BBC news 2011-08-27

BBC News with Marion Marshall

At least 18 people are now known to have been killed in a suicide bomb attack on a United Nations building in the Nigerian capital Abuja. A radical Islamist group, Boko Haram, said it carried out the bombing. Karen Allen reports.

The admission by the Islamist militant group Boko Haram that it carried out this morning's attack has confirmed the worst fears of security experts. At around 11 o'clock local time, a car forced its way through two checkpoints and rammed into the UN buildings, exploding on impact. Shards of glass were thrown into the air, and one wing of the UN building collapsed to the ground. A number of dead were being seen dragged from the scene. Dozens more are now being treated in hospital in what the Nigerian authorities describe as a cowardly targeted attack.

The Nigerian President Goodluck Jonathan has said his government will spare no effort in bringing the perpetrators to justice. The UN Secretary General Ban Ki-moon described the bombing as a terrible act.

"On this very sad occasion, I extend my deepest sympathies to the victims and their families. The United Nations will undertake every possible effort to assist them during this difficult time."

Mr Ban said he would send his deputy Asha-Rose Migiro to Nigeria immediately.

The rebels in Libya say they are now in almost complete control of the capital Tripoli with just a few pockets of resistance from forces loyal to Colonel Gaddafi. There's been some fighting, mainly in and around the international airport, but the centre of the city is mostly quiet. Medical workers in Tripoli have spoken of being totally overwhelmed during the battle for the city. One hospital in the Abu Salim area was abandoned while fighting raged around it. The BBC's Wyre Davies visited the hospital and sent this report.

This is one of the most distressing sights I have ever seen. In this hospital, around the hospital, there are hundreds of dead people - men, women and children. We don't know exactly who they are. Some are civilians; some are fighters; some are apparently African mercenaries. These people were brought to this hospital dead, some alive, some with very bad injuries. People were left here to die, and they have been left in this state now for almost a week. The stench is appalling.

Elsewhere in Libya, the rebels are continuing their preparations for a major assault on Sirte, Colonel Gaddafi's birthplace and a town regarded as his last major stronghold. Troops and artillery have been pouring into the oil port of Ras Lanuf, which rebel forces advancing from the east have made their front line.

The United Nations has said there's an urgent need for civilians to be protected from the Syrian government's use of excessive force. The statement came after the first UN mission was allowed into Syria since anti-government demonstrations began in March. The Syrian President Bashar al-Assad has used troops and tanks to put down the unrest. The UN says more than 2,200 civilians have been killed.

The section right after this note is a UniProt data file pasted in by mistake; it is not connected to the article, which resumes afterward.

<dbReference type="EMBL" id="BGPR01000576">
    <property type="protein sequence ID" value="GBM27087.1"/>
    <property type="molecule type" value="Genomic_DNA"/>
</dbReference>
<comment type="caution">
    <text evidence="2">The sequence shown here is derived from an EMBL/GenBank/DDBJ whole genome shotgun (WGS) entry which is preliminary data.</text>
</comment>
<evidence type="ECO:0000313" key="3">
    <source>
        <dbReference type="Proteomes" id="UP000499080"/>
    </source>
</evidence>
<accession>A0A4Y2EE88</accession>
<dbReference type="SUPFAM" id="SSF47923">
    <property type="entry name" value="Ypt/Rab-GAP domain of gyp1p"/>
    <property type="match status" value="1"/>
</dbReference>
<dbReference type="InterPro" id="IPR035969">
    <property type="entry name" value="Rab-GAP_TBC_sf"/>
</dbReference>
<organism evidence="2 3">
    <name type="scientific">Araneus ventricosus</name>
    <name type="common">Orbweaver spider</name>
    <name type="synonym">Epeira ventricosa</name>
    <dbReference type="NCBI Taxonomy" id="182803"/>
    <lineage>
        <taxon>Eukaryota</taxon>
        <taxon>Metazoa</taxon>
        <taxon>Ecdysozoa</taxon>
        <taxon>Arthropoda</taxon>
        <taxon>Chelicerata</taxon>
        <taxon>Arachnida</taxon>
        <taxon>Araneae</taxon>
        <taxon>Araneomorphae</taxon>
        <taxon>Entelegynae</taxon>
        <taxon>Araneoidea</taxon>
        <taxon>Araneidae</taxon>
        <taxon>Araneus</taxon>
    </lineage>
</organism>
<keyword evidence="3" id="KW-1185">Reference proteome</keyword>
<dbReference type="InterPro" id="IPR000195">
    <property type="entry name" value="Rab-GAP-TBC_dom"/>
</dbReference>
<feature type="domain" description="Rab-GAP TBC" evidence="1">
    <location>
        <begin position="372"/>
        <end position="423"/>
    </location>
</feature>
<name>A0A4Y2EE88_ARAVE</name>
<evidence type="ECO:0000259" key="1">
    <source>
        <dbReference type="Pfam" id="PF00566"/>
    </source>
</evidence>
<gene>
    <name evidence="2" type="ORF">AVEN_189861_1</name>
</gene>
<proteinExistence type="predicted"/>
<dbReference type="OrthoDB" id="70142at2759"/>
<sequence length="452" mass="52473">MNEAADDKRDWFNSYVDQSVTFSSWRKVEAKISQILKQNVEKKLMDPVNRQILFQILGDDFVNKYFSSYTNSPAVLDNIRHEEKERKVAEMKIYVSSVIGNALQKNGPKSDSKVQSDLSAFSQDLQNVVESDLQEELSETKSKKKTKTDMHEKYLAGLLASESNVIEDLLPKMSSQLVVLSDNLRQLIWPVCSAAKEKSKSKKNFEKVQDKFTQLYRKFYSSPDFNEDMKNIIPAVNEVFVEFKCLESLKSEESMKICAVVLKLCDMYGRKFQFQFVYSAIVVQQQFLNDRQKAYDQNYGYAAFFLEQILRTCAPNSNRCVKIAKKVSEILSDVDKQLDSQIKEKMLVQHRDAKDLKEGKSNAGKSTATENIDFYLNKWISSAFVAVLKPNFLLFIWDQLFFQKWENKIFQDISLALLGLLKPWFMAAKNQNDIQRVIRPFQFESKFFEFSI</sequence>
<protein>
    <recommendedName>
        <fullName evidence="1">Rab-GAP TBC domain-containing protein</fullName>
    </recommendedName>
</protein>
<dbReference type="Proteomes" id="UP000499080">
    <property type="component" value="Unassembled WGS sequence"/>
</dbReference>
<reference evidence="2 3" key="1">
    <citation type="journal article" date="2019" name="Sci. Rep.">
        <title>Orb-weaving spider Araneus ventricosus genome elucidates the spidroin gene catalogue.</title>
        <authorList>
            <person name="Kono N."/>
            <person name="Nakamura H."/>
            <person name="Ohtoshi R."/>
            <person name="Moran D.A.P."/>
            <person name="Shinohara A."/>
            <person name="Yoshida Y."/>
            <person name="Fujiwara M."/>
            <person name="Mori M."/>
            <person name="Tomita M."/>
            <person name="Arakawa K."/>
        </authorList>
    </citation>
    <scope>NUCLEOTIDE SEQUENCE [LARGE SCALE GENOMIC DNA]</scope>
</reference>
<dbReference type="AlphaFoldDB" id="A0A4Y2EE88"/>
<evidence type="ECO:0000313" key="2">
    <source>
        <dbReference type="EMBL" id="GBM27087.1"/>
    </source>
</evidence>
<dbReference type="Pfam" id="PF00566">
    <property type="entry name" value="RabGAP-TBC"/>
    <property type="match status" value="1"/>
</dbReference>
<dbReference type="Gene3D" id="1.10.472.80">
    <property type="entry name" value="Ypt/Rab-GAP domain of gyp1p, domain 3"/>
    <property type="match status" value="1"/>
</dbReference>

World News from the BBC

Millions of people living along the east coast of the United States are preparing for the arrival of Hurricane Irene, which is due to reach land in the next 24 hours. With widespread flooding and power cuts expected, President Obama has urged Americans to prepare for the worst. Seven states have declared emergencies. The mayor of New York City, Michael Bloomberg, has ordered a quarter of a million people to leave their homes.

"We are today issuing a mandatory, I repeat the word, mandatory evacuation order for all New Yorkers who live in the low-lying zone A coastal areas in all five boroughs that are at greatest risk of damage relating to Irene."

A court in Bolivia has sentenced seven members of a reclusive conservative Christian group to 25 years in prison for raping more than 100 women. The men were members of the Mennonite community, which rejects modern inventions such as cars and electricity. Mattia Cabitza reports from Santa Cruz.

The court heard that the convicted men had sprayed a potent sedative through the windows of their victims homes, and left entire families unconscious and vulnerable to abuse. Acting at night while the community was asleep, the men broke in and raped more than 100 women, children and adolescents. The youngest was nine years old.

A Greek shipping company says pirates in Somalia have released an oil tanker and its crew after holding them for nearly 10 months. The company, Paradise Navigation, gave no details of whether a ransom had been paid. It said one crewman had died of a stroke while being held captive.

Footballers in Italy have announced a strike, which means that the opening matches of the new first division season scheduled for this weekend will be postponed. Players are demanding that their clubs pay a new super tax on high earners imposed by the Italian government as part of its latest austerity package. Spanish footballers staged a strike over pay last weekend.

BBC News.